The scrawny star kid lacks the charisma and punch that helped his father, despite his unconventional looks; wipe out all prejudices to be widely acknowledged as a leading man of substance. With Luv, it's a case of zero chemistry between the camera and him. Whether he's unimaginatively romancing the girl or meekly pining for his mother, the boy is completely oblivious to the concept of expression.

His love interest, Ferena Wazeir is just as bad. Take her dialogue delivery alone. It's hard to tell whether she's lisping, being coy or acting dumb. And if Kanwar's intention is to project her as a demure 70s girl, her body language and gestures are plain amusing.

What's not is how an elaborate Adnan Sami composition pops up after every five minutes, a painful reminder of how farther away you are from the impending soppy climax. That's the thing with Sadiyaan. It actually feels as long as its title for Kanwar not only rakes an old-fashioned subject, his treatment is outmoded too. And there's nothing vintage about that.[2]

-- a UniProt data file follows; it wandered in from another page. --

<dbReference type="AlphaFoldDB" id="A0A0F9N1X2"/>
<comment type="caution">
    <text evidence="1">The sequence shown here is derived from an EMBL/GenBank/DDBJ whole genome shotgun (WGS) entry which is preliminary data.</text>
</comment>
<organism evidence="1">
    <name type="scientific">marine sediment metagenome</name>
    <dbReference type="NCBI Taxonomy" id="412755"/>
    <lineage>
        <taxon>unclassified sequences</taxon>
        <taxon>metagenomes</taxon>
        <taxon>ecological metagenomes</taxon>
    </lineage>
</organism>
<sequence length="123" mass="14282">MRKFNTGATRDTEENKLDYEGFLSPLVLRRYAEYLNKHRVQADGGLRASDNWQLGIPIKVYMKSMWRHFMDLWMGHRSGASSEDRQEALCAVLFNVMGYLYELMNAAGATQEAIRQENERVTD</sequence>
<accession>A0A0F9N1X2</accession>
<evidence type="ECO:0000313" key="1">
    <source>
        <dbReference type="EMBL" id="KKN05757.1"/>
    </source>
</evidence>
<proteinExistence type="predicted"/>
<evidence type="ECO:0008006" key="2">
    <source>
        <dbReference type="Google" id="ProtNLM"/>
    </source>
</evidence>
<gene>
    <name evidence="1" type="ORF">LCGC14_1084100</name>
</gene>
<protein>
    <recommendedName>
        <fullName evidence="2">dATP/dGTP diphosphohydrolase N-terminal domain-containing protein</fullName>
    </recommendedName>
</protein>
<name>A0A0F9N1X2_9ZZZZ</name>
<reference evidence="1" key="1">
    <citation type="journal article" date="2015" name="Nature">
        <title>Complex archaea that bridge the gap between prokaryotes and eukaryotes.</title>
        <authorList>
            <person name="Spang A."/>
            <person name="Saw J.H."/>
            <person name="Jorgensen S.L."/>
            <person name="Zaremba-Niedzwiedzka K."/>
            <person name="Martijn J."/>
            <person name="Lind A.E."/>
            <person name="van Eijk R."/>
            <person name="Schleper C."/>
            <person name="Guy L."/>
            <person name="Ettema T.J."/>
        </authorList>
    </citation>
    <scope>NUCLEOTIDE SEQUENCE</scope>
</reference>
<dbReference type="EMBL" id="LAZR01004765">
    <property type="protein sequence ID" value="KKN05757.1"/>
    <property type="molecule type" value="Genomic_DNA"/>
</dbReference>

• The cinematography has a dated feel like most of the dialogues. Rishi Kapoor, Jawed Sheikh and Vivek Shauq share the acting honours while Rekha is sincere. Hema Malini’s character and thus performance are plastic. Ferena is no actor.

But the worst aspect about this exercise in tedium is that it is the wrong launch for Luv Sinha. The sincere young man may be a shade raw in the more demanding scenes, but he has a likable aura and to his credit does not get intimidated by the stalwarts in his sequences with them. The boy certainly deserved a better debut deal than this cobwebby antique that is more dated than a decrepit Mughal fort. [3]